The other fifth-rounders in Johnson's class -- USC's John David Booty, Oregon's Dennis Dixon, and Tennessee's Erik Ainge -- played a combined seven NFL seasons between them. Only Dixon saw any action, starting three games for the Pittsburgh Steelers in 2009-10. All three were out of the NFL by 2011.
Johnson, from tiny USD, stuck.
After being selected by the Buccaneers with the 160th pick of the 2008 NFL Draft following one of the great seasons of quarterbacking in football history -- Johnson threw 43 touchdowns with just one interception while completing 68.4 percent of his passes as a senior for the Toreros - he played four seasons in Tampa Bay.
He would make four starts for the Bucs in 2009 with middling results; throwing to an anemic receiving core, he completed 50 percent of his passes for 685 yards with four touchdowns and eight interceptions.
The coach who'd drafted him, Jon Gruden, was gone after his first season, and the team selected Josh Freeman with its 2009 first-round pick, and the writing was on the wall.
He'd start one more game for Tampa Bay in 2011, but it would be another seven years before he got another shot. In between, had a football journey that could've been a Greek epic. Odysseus faced fewer bumps along the way.
There were promises made and not kept, jobs won then not won. There were soul-sapping days in the UFL and frustrations at every stop.
"Football has disappointed all of us (in the XFL)," Johnson said. "From an aspect of not always being able to do it at the highest level. People can get misunderstood. I only played nine games in my NFL career, but I was never on a practice squad, always a backup, trying to live up to expectations, trying to display professionalism and the seriousness of (my) work."
Johnson was always the steady presence. The list of NFL starting quarterbacks he has backed up is about as far from Canton as it gets -- including Brandon Weeden, Andy Dalton and Mark Sanchez -- but Johnson was always the rock to lean on.
"Especially when you come from the inner city, the thing that makes you great in football is your love for football," he said. "You think your love for the game, working hard, showing up every day, that's going to get you the opportunity, but in the pros it's not the case.
"There are guys who are naturally in a better position than you because of the business. That doesn't mean you won't get an opportunity, but it's a humbling experience for your ego. Everything you've been raised to believe, it gets wiped away in that moment."
Experience pays off
At 33 years old and surrounded by a group of teammates who average 26 years, Johnson tried to take some of that wisdom and experience -- and, yes, disappointment -- with him to the Wildcats.
"This is a situation for people to grab the bull by the horns," Johnson said. "Their hunger is the same as mine, their passion is the same as mine. I understand their thought process. I was once in their shoes. I always try to be an example of a guy who has been disappointed, like most of us in the XFL."
At his latest stop, he enjoyed a swimming start. In just four games, Johnson tossed 1,076 passing yards -- ranking second in the league, despite missing Week 1 -- and 11 touchdowns with just two interceptions, displaying some of the same dead-eye that got him into the NFL in the first place.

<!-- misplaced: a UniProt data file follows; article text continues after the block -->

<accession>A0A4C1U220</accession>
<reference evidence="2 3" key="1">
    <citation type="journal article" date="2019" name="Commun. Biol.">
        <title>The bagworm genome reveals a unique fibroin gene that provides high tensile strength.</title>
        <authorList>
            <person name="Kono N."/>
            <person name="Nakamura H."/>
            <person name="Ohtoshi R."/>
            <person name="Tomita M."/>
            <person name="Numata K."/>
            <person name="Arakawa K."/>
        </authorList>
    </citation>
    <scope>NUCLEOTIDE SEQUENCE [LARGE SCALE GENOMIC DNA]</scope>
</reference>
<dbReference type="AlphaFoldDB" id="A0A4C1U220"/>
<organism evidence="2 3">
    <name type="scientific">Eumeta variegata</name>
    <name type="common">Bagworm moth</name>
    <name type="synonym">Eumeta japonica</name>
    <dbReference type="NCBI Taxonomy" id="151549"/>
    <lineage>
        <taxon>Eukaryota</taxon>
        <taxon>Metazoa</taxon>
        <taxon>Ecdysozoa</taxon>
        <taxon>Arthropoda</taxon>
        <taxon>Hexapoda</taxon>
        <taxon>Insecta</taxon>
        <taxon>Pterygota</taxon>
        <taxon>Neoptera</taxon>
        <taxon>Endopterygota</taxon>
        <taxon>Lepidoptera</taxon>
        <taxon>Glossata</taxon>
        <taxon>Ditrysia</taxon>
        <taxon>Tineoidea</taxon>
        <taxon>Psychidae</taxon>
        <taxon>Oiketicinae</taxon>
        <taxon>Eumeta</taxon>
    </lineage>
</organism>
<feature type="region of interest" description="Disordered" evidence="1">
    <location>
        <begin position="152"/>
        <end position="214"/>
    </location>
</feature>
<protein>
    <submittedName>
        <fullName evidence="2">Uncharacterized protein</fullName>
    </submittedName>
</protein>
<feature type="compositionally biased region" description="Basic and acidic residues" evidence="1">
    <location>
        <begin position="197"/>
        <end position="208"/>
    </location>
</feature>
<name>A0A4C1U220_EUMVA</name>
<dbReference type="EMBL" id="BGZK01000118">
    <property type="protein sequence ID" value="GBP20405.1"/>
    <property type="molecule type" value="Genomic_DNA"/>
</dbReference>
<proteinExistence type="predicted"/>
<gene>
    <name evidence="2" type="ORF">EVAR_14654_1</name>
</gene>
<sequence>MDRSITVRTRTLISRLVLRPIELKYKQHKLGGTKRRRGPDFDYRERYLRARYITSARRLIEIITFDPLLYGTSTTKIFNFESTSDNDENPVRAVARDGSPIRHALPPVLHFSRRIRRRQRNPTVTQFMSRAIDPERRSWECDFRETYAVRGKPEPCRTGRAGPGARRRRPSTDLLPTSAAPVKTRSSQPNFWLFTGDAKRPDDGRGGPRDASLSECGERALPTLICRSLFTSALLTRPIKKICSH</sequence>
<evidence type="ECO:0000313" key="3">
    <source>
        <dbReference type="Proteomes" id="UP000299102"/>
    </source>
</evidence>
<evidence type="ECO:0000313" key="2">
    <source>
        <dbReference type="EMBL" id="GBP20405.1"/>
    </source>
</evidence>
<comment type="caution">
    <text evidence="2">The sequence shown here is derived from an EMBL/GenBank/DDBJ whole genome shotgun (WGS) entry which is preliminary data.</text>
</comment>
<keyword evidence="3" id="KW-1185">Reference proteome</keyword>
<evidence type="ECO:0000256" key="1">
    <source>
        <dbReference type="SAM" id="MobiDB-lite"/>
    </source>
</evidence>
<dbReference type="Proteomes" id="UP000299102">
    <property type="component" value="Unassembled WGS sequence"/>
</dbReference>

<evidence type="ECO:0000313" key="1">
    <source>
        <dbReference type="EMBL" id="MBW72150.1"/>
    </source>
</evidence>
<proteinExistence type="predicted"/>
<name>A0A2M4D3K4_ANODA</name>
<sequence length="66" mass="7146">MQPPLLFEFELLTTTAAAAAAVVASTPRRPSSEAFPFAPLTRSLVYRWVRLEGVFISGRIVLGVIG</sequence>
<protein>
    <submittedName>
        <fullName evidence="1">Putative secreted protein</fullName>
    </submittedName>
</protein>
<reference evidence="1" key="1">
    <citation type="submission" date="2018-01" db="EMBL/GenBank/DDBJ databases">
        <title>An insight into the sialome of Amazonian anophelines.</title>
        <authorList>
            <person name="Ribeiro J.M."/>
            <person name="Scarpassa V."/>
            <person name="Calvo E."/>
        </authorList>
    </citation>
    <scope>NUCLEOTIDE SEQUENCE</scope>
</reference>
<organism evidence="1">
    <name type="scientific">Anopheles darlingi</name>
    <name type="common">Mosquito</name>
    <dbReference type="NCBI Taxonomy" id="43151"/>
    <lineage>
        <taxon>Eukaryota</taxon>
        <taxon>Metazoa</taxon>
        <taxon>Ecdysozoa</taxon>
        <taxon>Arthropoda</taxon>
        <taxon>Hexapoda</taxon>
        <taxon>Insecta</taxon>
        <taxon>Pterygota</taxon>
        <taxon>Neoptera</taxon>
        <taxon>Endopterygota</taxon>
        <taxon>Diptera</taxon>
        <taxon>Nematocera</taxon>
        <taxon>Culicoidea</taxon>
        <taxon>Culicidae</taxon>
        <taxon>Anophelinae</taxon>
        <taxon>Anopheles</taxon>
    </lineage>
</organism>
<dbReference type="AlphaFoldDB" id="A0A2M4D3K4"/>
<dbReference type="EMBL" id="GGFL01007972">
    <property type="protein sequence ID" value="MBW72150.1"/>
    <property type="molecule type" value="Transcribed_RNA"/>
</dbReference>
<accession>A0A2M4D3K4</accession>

His latest work? A league-best, four-touchdown performance in a 41-34 Week 5 win over the Tampa Bay Vipers.
"He's been a victim of this business, but I still think he's got a lot of football left to play," said Rogan, his college teammate and longtime friend. "He's got such a high football IQ. It's not unreasonable for me to think he could play as long as he wants. Into his 40s, even. You'll have to write this article eight years from now."
That could prove difficult for Johnson. The age gap might just be too much to overcome. He's already struggled with some of his younger teammates, who sometimes look at Johnson like he's talking about the telegraph.
"I'm really like the old dude now," he said. "Stuff I talk about, the things I reference from back in the day, some of these kids really don't know. They don't have a clue. It's kinda mindboggling. I feel like a kid myself, but this is really the first time I've felt 33. When I dropped Atari on them, they were like what is that. I was talking about Oregon Trail, they don't know what that is."
The one thing they've had little trouble understanding: Johnson's love for the game. It's what keeps him playing, a dozen years after his professional football debut. It's what Harbaugh and Rogan saw all those years ago in San Diego.
Rogan laughs as he remembers the days he used to find Johnson in the apartment he shared with his starting center Jordan Paopao, dead asleep with game film on. Always studying.
"Football is really important to him, but so is always getting better, falling asleep with the tape on, looking for ways to grow," Rogan said. "He was never comfortable being in the spotlight. He was just such a great teammate. I can't imagine having a better teammate than he was."
A dozen years in, Johnson still tries to be.
"The way I was raised, everything I went through in life, I just feel like it was preparing me for this," Johnson said. "Football is the one thing I've loved as much as my family. It's the first thing I really loved. The fact I've been able to do it for so long, to get paid for it, I just look at it as my true test of life, and my greatest blessing."